This mousiness is connected to individual saliva pH—a proportion of the population can’t even taste it—but some 80 percent of us are still cursed with its inevitability in many natural wines. Telling a winemaker that his or her wine has it takes the kind of courage it takes to tell someone that they have halitosis. While I’ve yet to see a winemaker proudly present a wine and pronounce, “Mouse!”, many new drinkers seem to have a positive Pavlovian response to it. Tony Coturri, the long-time Sonoma natural-wine maker, astutely calls this a “fetishizing of faults.”
Here’s a perfect example: An importer I know here in New York City brought some bottles for me to taste. I had asked for Aligoté, and he brought one from a producer whose wines I know to be uneven. I tasted and grimaced. Let’s just say there was a whole family of mice in that glass. “Souris,” I said. He laughed and shrugged. “The kids like it,” he replied. The causes for the taint are not so obvious. But instead of celebrating it or ignoring it, we desperately need to conduct some proper research. The Australian writer Mike Bennie is one of the many colleagues with whom I’ve bemoaned the situation. His observations were completely in step with mine: “For the first ten years of my career, it was ‘the unicorn taint’— one I couldn’t learn about, because nothing had it,” he said. “Now, I see it almost daily.”
Mouse taint, alas, is not the only common flaw. Etheliya Hananova, co-owner of the new, one-Michelin-star Comice in Paris and a longtime champion of natural wine, sees an abundance of “high volatile acidity, very prominent reduction/ oxidation, goût de souris, et cetera.” But what stuns her as much as the faults themselves is their acceptance. “People at the tasting were loving them, and I see those very wines on the hip wine lists all the time.” She has begun to ask herself, “Maybe, I’m getting stodgy?”
Reduced to a style
I’ve considered the same thing about myself. Must I accept what I cannot change? Can so many of us who have helped nurture natural wine into today’s world, who believe that natural is an ideal to strive for rather than a dogma or a style, have failed? When I see an importer shouting out this or that fabulous wine, when all I can taste is a whiff of fruit resolving into putridness, I have to call it undrinkable, just as I did all those Parkerized wines. Fake news has infiltrated the higher moral ground of natural wine.
Even over at the Mary Celeste group of stylish Parisian restaurants, wine director Josh Fontaine concurred that there’s now a larger market for flawed wines, the root cause in most cases being where the only criterion is the added sulfur dioxide level. “All too often, people buy and are served flawed wines because neither the salesperson nor the sommelier can recognize the flaw. To them, it’s just generic ‘natural-wine taste.’”
The notion of natural wine being reduced to a style is offensive. After all, natural wine was to some extent a reaction against market-driven products. Diversity and unpredictability are part of its nature. There is always a need for simple and easy vins de soif—a term that, at least outside France, has morphed tragically into glou-glou, easy-drinking, low-tannin wine akin to fruit juice, with or without mouse, with or without plenty of earthy reduction. For many, this style of wine is the only one that is natural. But what about wines of structure? Food wines? Wines that age? Those, these days, seem suspect to many new drinkers in particular. And when it seems to be the only style of wine celebrated by someone as high-profile as the rapper Action Bronson, we can get into trouble.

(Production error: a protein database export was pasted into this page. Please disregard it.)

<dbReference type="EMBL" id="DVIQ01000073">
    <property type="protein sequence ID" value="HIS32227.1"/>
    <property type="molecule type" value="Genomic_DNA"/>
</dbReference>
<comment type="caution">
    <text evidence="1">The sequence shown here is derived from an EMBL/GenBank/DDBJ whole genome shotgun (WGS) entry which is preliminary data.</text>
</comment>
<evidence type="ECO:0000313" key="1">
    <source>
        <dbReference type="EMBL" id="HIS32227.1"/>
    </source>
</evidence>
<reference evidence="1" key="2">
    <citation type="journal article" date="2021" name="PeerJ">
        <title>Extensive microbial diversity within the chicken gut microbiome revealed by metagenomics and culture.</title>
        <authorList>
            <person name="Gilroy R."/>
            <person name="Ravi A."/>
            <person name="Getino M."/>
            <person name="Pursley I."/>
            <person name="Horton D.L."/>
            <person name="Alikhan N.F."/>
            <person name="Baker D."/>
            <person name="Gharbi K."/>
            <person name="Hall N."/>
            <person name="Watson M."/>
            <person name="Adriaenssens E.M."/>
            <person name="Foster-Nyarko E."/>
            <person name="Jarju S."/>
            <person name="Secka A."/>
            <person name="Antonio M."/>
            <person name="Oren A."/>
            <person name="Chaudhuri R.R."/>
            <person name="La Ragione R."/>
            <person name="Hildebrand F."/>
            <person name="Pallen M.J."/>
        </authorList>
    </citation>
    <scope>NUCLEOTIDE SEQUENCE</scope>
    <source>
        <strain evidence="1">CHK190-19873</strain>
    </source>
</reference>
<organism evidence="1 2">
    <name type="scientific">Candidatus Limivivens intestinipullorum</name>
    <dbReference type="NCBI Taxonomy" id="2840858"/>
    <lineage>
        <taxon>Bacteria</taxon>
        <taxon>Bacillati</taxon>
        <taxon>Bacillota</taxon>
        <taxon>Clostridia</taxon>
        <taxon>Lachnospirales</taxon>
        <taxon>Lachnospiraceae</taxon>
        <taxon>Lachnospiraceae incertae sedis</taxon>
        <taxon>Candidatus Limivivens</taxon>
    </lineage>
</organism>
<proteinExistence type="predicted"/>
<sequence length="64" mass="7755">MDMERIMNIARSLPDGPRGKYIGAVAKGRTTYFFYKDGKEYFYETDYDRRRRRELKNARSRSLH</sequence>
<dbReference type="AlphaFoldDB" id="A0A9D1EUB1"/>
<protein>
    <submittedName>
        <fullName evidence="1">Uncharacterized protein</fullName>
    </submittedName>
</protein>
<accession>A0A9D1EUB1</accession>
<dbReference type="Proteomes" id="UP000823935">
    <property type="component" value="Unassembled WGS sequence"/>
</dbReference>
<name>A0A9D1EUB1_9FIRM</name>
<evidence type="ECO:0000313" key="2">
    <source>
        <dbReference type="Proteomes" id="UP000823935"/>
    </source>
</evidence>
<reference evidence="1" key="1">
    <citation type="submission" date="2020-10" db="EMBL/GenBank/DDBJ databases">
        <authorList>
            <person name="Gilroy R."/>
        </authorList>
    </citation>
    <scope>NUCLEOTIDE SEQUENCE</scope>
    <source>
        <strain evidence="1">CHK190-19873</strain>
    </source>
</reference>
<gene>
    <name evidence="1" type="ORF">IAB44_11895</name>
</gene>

Bronson—a sweetheart, by the way—is the beer-drinking, weed-smoking, rapping television star who has been hailed as an outsider wine expert and who has done a lot to boost natural wine’s profile. In his book, F*ck, That’s Delicious! Bronson has equated structured and ageworthy with conventional; fresh and murky with natural. He has turned a new generation on to natural wine—which is terrific—but one downside is that he might also be one of the reasons people are waltzing into wine shops asking for a cloudy or a fucked-up wine—because, of course, that’s natural.
Hijacked by faddishness
All of this leaves me to lament the decline of the natural-wine Utopia. It seems as if the wines I’ve been drinking and the community I’ve loved have been hijacked by faddishness. Distributors selling messed-up wine as the hot new Instagram star are cheapening the whole situation. My fear is that while they elevate this “style” as being real natural wine, there is no pressure on the offending winemakers to clean up their game. I circled back to the maker of my gateway drug in 1998, Thierry Puzelat, for his reflection on the current state of affairs. “For winemakers,” he wrote to me from his perch in Les Montils, “the biggest mistake is to forget their job: making good wine. In our world, where everything is immediate, drinkers and winemakers don’t generally understand that wine and nature need time.”
Taking time: What a strange concept to digest for a social-media generation with an attention span that doesn’t seem to last any longer than it takes to post the next snapshot. But my Australian friend Mike Bennie helped me restore some perspective. He reminded me that all is not lost. “There’s still a global community that is warm, embracing, explorative, unifying, and beautiful.”
Historically, natural wine was the market reset for a wine world often obsessed with control through technology. The wines made from organic viticulture, with no additives or only minimal SO2 additions, are for me the only ones that may qualify as great; and they will increasingly become the standard by which fine wines are evaluated. The impact of the little movement has been out of all proportion to its size. It has given the world a new/old color of wine—amber; it has made winemakers rethink ripeness and drinkability; it has provoked more discussion of wine flaws and faults; it has diminished the importance normally attached to clarity; it has stimulated reflection on additives, many producers having reduced their added sulfur dioxide levels; and it has broadened the range of alcohol, fruit, structure, and tannin in wine.
Despite all the distracting surrounding noise, superlative, earth-moving natural wines still exist—they are just a little harder to find. These are ones that inspire an emotional response. They are not just labels to collect but are wines that can transport and change lives. I’ve seen it happen. I like to believe that more new drinkers will stop accepting furry wines or shrill under-wined acids just because someone gave them the false notion that natural wine has to be flawed. I hope they will begin to protest whenever a damaged wine is passed off as cool. I want a world where vins de soif sit comfortably alongside vins de garde; where wine isn’t a style but a drink of beauty. Wine, after all, is one of the most powerful and enduring symbols of society and culture. We will survive the current bumpy buzz and faddishness to reach a happier and more profound sanity.